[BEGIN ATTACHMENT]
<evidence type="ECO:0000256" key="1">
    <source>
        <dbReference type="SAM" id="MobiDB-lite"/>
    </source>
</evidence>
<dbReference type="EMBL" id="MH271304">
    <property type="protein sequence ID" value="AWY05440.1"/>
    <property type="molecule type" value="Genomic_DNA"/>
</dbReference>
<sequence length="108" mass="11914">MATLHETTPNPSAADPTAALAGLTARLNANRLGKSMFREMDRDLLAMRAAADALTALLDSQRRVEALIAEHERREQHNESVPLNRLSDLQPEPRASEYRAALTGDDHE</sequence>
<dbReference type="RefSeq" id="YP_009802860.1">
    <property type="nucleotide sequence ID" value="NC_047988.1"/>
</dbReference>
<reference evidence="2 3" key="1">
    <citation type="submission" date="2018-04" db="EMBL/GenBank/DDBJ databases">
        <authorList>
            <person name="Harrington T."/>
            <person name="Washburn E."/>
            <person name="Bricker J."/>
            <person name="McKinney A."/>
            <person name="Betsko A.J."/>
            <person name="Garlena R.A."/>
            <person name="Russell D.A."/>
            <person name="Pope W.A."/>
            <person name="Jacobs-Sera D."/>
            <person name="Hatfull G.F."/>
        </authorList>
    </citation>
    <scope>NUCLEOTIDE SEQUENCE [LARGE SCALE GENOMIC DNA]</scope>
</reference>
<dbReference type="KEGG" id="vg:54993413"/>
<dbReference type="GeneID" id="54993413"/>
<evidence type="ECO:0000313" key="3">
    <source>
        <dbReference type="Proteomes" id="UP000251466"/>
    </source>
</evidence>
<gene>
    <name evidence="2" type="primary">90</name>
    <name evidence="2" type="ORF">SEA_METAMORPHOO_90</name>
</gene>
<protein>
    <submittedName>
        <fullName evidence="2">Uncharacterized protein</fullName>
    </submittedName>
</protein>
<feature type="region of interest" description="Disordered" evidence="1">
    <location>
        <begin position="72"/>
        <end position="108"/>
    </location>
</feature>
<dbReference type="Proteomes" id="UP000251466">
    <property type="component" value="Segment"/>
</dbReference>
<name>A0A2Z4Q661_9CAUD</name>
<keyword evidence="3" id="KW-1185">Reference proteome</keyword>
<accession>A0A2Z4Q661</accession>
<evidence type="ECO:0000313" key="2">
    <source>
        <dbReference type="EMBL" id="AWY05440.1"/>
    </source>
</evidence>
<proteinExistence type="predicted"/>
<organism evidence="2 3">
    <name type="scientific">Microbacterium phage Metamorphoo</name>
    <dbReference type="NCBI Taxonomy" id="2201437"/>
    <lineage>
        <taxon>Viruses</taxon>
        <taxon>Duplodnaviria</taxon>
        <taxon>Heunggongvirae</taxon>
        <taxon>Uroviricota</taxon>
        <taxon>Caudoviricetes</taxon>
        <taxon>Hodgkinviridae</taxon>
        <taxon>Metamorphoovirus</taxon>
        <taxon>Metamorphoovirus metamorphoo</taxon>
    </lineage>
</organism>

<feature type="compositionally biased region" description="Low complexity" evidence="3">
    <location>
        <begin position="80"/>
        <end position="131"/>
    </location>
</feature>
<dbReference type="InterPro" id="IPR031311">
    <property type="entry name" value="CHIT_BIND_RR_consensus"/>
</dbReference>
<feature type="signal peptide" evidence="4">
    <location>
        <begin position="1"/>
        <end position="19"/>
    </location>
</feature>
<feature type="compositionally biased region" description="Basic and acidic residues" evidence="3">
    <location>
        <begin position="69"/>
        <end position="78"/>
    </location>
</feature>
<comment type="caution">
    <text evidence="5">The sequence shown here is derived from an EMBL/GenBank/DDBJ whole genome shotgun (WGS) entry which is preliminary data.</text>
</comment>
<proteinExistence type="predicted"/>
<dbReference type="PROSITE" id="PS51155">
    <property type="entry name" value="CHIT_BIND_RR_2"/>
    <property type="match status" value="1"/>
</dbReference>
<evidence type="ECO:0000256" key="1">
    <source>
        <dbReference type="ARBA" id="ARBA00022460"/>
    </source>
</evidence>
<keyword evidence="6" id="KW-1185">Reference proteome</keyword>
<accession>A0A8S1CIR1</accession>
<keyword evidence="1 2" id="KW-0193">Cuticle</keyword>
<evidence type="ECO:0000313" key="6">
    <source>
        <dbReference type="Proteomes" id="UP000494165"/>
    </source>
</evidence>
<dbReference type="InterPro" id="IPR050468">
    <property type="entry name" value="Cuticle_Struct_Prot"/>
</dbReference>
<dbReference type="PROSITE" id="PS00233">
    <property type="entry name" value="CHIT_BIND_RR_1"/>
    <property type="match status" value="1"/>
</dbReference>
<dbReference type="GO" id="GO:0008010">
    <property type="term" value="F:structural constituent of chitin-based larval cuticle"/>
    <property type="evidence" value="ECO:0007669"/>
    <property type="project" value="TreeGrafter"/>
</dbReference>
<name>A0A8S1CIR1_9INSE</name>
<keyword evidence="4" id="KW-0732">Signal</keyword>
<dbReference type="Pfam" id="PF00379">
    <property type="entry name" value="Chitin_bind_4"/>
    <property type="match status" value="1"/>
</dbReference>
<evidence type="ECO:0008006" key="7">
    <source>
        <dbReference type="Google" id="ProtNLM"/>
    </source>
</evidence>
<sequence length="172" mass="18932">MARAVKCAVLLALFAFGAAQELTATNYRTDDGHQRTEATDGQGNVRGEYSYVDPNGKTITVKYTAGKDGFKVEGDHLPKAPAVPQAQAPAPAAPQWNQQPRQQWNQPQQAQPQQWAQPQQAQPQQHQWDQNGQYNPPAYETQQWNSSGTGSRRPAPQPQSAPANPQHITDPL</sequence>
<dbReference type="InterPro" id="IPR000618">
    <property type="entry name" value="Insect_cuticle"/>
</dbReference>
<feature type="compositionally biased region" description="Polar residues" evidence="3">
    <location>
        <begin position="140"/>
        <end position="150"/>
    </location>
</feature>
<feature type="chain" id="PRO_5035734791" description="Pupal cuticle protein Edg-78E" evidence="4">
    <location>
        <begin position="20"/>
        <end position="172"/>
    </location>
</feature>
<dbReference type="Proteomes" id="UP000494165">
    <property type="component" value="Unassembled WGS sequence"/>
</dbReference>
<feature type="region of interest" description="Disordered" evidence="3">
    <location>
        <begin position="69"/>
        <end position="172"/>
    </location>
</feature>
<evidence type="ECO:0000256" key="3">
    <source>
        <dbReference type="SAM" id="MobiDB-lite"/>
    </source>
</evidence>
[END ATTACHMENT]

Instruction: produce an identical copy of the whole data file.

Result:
<evidence type="ECO:0000256" key="1">
    <source>
        <dbReference type="SAM" id="MobiDB-lite"/>
    </source>
</evidence>
<dbReference type="EMBL" id="MH271304">
    <property type="protein sequence ID" value="AWY05440.1"/>
    <property type="molecule type" value="Genomic_DNA"/>
</dbReference>
<sequence length="108" mass="11914">MATLHETTPNPSAADPTAALAGLTARLNANRLGKSMFREMDRDLLAMRAAADALTALLDSQRRVEALIAEHERREQHNESVPLNRLSDLQPEPRASEYRAALTGDDHE</sequence>
<dbReference type="RefSeq" id="YP_009802860.1">
    <property type="nucleotide sequence ID" value="NC_047988.1"/>
</dbReference>
<reference evidence="2 3" key="1">
    <citation type="submission" date="2018-04" db="EMBL/GenBank/DDBJ databases">
        <authorList>
            <person name="Harrington T."/>
            <person name="Washburn E."/>
            <person name="Bricker J."/>
            <person name="McKinney A."/>
            <person name="Betsko A.J."/>
            <person name="Garlena R.A."/>
            <person name="Russell D.A."/>
            <person name="Pope W.A."/>
            <person name="Jacobs-Sera D."/>
            <person name="Hatfull G.F."/>
        </authorList>
    </citation>
    <scope>NUCLEOTIDE SEQUENCE [LARGE SCALE GENOMIC DNA]</scope>
</reference>
<dbReference type="KEGG" id="vg:54993413"/>
<dbReference type="GeneID" id="54993413"/>
<evidence type="ECO:0000313" key="3">
    <source>
        <dbReference type="Proteomes" id="UP000251466"/>
    </source>
</evidence>
<gene>
    <name evidence="2" type="primary">90</name>
    <name evidence="2" type="ORF">SEA_METAMORPHOO_90</name>
</gene>
<protein>
    <submittedName>
        <fullName evidence="2">Uncharacterized protein</fullName>
    </submittedName>
</protein>
<feature type="region of interest" description="Disordered" evidence="1">
    <location>
        <begin position="72"/>
        <end position="108"/>
    </location>
</feature>
<dbReference type="Proteomes" id="UP000251466">
    <property type="component" value="Segment"/>
</dbReference>
<name>A0A2Z4Q661_9CAUD</name>
<keyword evidence="3" id="KW-1185">Reference proteome</keyword>
<accession>A0A2Z4Q661</accession>
<evidence type="ECO:0000313" key="2">
    <source>
        <dbReference type="EMBL" id="AWY05440.1"/>
    </source>
</evidence>
<proteinExistence type="predicted"/>
<organism evidence="2 3">
    <name type="scientific">Microbacterium phage Metamorphoo</name>
    <dbReference type="NCBI Taxonomy" id="2201437"/>
    <lineage>
        <taxon>Viruses</taxon>
        <taxon>Duplodnaviria</taxon>
        <taxon>Heunggongvirae</taxon>
        <taxon>Uroviricota</taxon>
        <taxon>Caudoviricetes</taxon>
        <taxon>Hodgkinviridae</taxon>
        <taxon>Metamorphoovirus</taxon>
        <taxon>Metamorphoovirus metamorphoo</taxon>
    </lineage>
</organism>

<feature type="compositionally biased region" description="Low complexity" evidence="3">
    <location>
        <begin position="80"/>
        <end position="131"/>
    </location>
</feature>
<dbReference type="InterPro" id="IPR031311">
    <property type="entry name" value="CHIT_BIND_RR_consensus"/>
</dbReference>
<feature type="signal peptide" evidence="4">
    <location>
        <begin position="1"/>
        <end position="19"/>
    </location>
</feature>
<feature type="compositionally biased region" description="Basic and acidic residues" evidence="3">
    <location>
        <begin position="69"/>
        <end position="78"/>
    </location>
</feature>
<comment type="caution">
    <text evidence="5">The sequence shown here is derived from an EMBL/GenBank/DDBJ whole genome shotgun (WGS) entry which is preliminary data.</text>
</comment>
<proteinExistence type="predicted"/>
<dbReference type="PROSITE" id="PS51155">
    <property type="entry name" value="CHIT_BIND_RR_2"/>
    <property type="match status" value="1"/>
</dbReference>
<evidence type="ECO:0000256" key="1">
    <source>
        <dbReference type="ARBA" id="ARBA00022460"/>
    </source>
</evidence>
<keyword evidence="6" id="KW-1185">Reference proteome</keyword>
<accession>A0A8S1CIR1</accession>
<keyword evidence="1 2" id="KW-0193">Cuticle</keyword>
<evidence type="ECO:0000313" key="6">
    <source>
        <dbReference type="Proteomes" id="UP000494165"/>
    </source>
</evidence>
<dbReference type="InterPro" id="IPR050468">
    <property type="entry name" value="Cuticle_Struct_Prot"/>
</dbReference>
<dbReference type="PROSITE" id="PS00233">
    <property type="entry name" value="CHIT_BIND_RR_1"/>
    <property type="match status" value="1"/>
</dbReference>
<dbReference type="GO" id="GO:0008010">
    <property type="term" value="F:structural constituent of chitin-based larval cuticle"/>
    <property type="evidence" value="ECO:0007669"/>
    <property type="project" value="TreeGrafter"/>
</dbReference>
<name>A0A8S1CIR1_9INSE</name>
<keyword evidence="4" id="KW-0732">Signal</keyword>
<dbReference type="Pfam" id="PF00379">
    <property type="entry name" value="Chitin_bind_4"/>
    <property type="match status" value="1"/>
</dbReference>
<evidence type="ECO:0008006" key="7">
    <source>
        <dbReference type="Google" id="ProtNLM"/>
    </source>
</evidence>
<sequence length="172" mass="18932">MARAVKCAVLLALFAFGAAQELTATNYRTDDGHQRTEATDGQGNVRGEYSYVDPNGKTITVKYTAGKDGFKVEGDHLPKAPAVPQAQAPAPAAPQWNQQPRQQWNQPQQAQPQQWAQPQQAQPQQHQWDQNGQYNPPAYETQQWNSSGTGSRRPAPQPQSAPANPQHITDPL</sequence>
<dbReference type="InterPro" id="IPR000618">
    <property type="entry name" value="Insect_cuticle"/>
</dbReference>
<feature type="compositionally biased region" description="Polar residues" evidence="3">
    <location>
        <begin position="140"/>
        <end position="150"/>
    </location>
</feature>
<feature type="chain" id="PRO_5035734791" description="Pupal cuticle protein Edg-78E" evidence="4">
    <location>
        <begin position="20"/>
        <end position="172"/>
    </location>
</feature>
<dbReference type="Proteomes" id="UP000494165">
    <property type="component" value="Unassembled WGS sequence"/>
</dbReference>
<feature type="region of interest" description="Disordered" evidence="3">
    <location>
        <begin position="69"/>
        <end position="172"/>
    </location>
</feature>
<evidence type="ECO:0000256" key="3">
    <source>
        <dbReference type="SAM" id="MobiDB-lite"/>
    </source>
</evidence>